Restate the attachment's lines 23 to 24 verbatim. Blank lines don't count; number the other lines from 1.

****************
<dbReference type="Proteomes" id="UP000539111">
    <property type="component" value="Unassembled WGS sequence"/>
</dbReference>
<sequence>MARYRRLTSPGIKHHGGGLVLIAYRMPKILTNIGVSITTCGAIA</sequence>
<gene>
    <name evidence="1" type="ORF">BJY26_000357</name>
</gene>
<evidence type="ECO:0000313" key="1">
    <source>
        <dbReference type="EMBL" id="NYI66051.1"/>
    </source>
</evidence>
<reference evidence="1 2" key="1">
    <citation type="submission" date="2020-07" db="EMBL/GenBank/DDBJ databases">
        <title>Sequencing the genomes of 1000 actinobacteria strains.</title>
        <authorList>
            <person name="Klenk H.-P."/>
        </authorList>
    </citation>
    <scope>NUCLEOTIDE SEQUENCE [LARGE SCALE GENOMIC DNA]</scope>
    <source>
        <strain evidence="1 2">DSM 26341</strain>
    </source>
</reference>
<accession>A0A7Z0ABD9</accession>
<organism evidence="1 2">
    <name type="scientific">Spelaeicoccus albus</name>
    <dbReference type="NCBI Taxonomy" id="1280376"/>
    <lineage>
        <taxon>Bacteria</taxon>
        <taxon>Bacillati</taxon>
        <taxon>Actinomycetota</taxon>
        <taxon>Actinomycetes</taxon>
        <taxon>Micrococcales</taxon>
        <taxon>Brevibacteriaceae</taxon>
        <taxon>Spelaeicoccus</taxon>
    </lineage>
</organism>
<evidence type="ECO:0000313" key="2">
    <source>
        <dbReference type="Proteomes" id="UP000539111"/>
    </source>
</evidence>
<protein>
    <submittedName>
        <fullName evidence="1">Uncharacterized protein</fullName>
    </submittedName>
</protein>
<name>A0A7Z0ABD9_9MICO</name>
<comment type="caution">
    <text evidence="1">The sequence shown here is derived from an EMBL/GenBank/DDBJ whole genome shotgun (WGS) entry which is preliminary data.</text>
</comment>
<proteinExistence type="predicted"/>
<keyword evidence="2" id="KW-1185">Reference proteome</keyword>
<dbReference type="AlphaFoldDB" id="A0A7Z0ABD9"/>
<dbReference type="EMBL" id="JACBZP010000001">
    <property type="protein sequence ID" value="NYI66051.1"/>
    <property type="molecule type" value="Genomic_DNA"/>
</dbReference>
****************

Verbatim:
    </source>
</reference>